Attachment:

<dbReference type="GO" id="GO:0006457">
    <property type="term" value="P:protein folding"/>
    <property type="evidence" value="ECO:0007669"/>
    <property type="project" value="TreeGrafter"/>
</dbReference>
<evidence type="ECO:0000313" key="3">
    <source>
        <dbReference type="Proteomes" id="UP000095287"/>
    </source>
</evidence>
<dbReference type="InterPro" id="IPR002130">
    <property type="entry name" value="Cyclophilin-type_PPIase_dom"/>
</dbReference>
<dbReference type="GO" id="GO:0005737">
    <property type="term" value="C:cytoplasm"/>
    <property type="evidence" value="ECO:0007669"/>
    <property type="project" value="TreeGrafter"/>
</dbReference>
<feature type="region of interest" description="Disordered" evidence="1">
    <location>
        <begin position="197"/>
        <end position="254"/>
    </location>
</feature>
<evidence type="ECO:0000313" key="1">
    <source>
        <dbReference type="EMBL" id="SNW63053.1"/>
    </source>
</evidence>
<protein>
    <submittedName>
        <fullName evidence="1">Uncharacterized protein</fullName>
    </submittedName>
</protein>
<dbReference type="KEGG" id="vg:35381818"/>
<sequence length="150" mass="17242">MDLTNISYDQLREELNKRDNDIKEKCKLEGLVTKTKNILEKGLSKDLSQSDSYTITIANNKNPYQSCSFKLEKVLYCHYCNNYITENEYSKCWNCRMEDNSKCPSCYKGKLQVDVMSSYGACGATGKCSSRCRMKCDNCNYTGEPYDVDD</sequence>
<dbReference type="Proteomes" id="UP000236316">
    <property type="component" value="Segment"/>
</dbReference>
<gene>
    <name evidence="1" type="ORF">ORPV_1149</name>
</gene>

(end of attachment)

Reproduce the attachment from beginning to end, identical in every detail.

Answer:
<dbReference type="GO" id="GO:0006457">
    <property type="term" value="P:protein folding"/>
    <property type="evidence" value="ECO:0007669"/>
    <property type="project" value="TreeGrafter"/>
</dbReference>
<evidence type="ECO:0000313" key="3">
    <source>
        <dbReference type="Proteomes" id="UP000095287"/>
    </source>
</evidence>
<dbReference type="InterPro" id="IPR002130">
    <property type="entry name" value="Cyclophilin-type_PPIase_dom"/>
</dbReference>
<dbReference type="GO" id="GO:0005737">
    <property type="term" value="C:cytoplasm"/>
    <property type="evidence" value="ECO:0007669"/>
    <property type="project" value="TreeGrafter"/>
</dbReference>
<feature type="region of interest" description="Disordered" evidence="1">
    <location>
        <begin position="197"/>
        <end position="254"/>
    </location>
</feature>
<evidence type="ECO:0000313" key="1">
    <source>
        <dbReference type="EMBL" id="SNW63053.1"/>
    </source>
</evidence>
<protein>
    <submittedName>
        <fullName evidence="1">Uncharacterized protein</fullName>
    </submittedName>
</protein>
<dbReference type="KEGG" id="vg:35381818"/>
<sequence length="150" mass="17242">MDLTNISYDQLREELNKRDNDIKEKCKLEGLVTKTKNILEKGLSKDLSQSDSYTITIANNKNPYQSCSFKLEKVLYCHYCNNYITENEYSKCWNCRMEDNSKCPSCYKGKLQVDVMSSYGACGATGKCSSRCRMKCDNCNYTGEPYDVDD</sequence>
<dbReference type="Proteomes" id="UP000236316">
    <property type="component" value="Segment"/>
</dbReference>
<gene>
    <name evidence="1" type="ORF">ORPV_1149</name>
</gene>